My Best Pandemic Parenting Secret Is Selena Gomez’s Cooking Show
“Do you want to watch Elmo?” I ask my two-year-old son, hopeful that the fine folks at Sesame Street will give me a moment of reprieve.
“What about Dora?” I plead.
“Nope!” he replies.
Low on options and desperate for some form of entertainment for him that doesn’t require me to buck work responsibilities, ignore looming deadlines, or spend 100% of my time on the floor with him, I start to panic. That’s when he cries “Eena! Eena!” and points to the HBO Max app on the television screen.
And just like that, I am saved thanks to a 28-year-old pop star, actor, and cooking novice.
*Selena + Chef—*a quarantine cooking show in which Selena Gomez is paired with a professional chef, who teaches her to cook elaborate recipes from the safety and comfort of their respective homes—first aired on August 13, 2020. “When the pandemic happened I pretty much was terrified, and then as time went by I wanted to do something fun and I love cooking,” Gomez told singer and chef Kelis Rogers during Season 2, Episode 5.
Gomez—along with a few friends and her maternal grandparents, who all live with the singer in her new $4.9 million 11,500 square-foot estate in Encino, California—stumbles through some truly impressive dishes. She mistakes her gas stove for electric while learning to make the perfect French omelet with French chef Ludo Lefebvre. She sets parchment paper on fire while roasting asparagus with Nancy Silverton. She makes the mistake of pouring water in a pot of hot oil and burnt garlic while making a hamburger and deconstructed Caesar salad with Graham Elliott. At the end of every episode, Gomez donates $10,000 to a charity of the celebrity chef’s choice.
As a TV cooking show aficionado—Top Chef, Hell’s Kitchen, and The Great British Baking Show are my favorites—I was hardly surprised by how much I enjoyed Selena + Chef. What caught me off guard, however, was how the show also completely captured the attention of my toddler.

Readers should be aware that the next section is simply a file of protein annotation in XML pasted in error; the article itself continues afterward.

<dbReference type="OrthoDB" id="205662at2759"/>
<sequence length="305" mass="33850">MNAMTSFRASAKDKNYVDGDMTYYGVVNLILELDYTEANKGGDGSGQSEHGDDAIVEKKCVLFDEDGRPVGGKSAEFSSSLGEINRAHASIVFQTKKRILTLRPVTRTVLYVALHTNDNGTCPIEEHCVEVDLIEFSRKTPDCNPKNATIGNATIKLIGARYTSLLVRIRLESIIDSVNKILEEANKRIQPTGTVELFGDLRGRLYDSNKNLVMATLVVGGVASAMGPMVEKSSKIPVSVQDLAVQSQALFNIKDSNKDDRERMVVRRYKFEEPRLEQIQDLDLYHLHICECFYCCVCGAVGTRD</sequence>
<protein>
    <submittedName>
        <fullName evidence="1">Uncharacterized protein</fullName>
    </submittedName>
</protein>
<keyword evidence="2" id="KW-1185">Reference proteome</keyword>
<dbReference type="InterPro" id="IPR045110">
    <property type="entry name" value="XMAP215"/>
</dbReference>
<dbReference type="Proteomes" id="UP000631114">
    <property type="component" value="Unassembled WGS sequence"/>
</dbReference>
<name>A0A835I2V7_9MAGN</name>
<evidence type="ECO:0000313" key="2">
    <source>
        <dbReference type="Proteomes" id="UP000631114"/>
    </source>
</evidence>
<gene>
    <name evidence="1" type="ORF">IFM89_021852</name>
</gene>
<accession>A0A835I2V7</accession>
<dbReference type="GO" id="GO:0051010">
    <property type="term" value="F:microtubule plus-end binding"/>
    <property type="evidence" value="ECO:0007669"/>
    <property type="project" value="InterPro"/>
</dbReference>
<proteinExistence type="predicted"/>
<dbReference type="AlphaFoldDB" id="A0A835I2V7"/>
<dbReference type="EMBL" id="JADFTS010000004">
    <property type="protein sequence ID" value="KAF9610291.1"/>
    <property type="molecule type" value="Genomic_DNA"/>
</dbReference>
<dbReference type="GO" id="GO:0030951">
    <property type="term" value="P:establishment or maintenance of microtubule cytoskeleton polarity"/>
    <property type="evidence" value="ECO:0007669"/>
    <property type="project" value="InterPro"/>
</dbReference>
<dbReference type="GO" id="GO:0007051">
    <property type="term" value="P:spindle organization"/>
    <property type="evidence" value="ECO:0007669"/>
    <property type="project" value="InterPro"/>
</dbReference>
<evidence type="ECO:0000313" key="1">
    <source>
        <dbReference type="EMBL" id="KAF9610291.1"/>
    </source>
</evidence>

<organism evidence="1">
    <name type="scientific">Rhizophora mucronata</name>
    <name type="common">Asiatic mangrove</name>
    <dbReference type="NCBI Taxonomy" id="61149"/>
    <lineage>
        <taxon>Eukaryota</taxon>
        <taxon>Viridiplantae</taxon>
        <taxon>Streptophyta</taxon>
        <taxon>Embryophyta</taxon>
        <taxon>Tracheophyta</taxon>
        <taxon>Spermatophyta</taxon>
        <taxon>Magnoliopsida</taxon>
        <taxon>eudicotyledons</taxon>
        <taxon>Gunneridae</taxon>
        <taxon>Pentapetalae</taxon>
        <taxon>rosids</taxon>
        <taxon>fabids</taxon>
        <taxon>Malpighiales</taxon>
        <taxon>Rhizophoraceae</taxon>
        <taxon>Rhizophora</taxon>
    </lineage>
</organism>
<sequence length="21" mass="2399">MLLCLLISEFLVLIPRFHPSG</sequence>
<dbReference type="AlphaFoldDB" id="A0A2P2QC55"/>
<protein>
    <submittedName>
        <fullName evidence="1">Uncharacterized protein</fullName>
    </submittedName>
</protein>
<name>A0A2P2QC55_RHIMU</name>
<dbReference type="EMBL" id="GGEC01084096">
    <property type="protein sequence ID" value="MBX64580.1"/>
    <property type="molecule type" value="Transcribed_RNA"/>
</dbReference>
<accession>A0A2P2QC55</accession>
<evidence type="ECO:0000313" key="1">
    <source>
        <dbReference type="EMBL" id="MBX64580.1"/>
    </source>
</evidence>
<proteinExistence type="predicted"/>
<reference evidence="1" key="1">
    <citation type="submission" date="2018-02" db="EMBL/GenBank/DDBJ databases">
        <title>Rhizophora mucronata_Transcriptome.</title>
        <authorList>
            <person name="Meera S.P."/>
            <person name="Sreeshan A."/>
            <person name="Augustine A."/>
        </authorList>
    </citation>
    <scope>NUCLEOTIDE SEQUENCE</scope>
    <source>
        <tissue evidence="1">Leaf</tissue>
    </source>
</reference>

Part of the reason for my child’s obsession lies with Selena’s now-signature colorful bowls and knives. (Lefebre says her bowls are the colors of the movie Trolls, and her rainbow colored knife set has spawned its own Instagram account.) Gomez’s songs play at random moments throughout the episode as well, and yes: my child bops along to all of them.
“Children are fascinated by this show because it has many aspects that appeal to them,” Dr. Karen Caraballo, a clinical child and family psychologist, tells me. “The food is visually appealing and children generally prefer plates with more elements and colors. The music, for children, indicates fun and play time, so you might see your kids dancing and singing during the show.”
Like the iconic Sesame Street, Selena + Chef has made use of production elements that meet toddlers where they’re at developmentally. For example, one 1994 study published in The Journal of Genetic Psychology found that kids have positive reactions to bright colors, like pinks, reds, and blues—hence my son’s fascination with Selena’s Coachella-like knives that resulted in me purchasing a set. “The colors from food, the background—white background with contrast with clothes, nails, and food—and Selena’s knives boost creativity and excitement,” Caraballo explains.
And the repetitive nature of the show—every episode is set up the same—plays into the sense of safety repetition gives young children, which is why I’ve now spent more than six months of my pandemic parenting experience watching Gomez differentiate between a tablespoon and a teaspoon.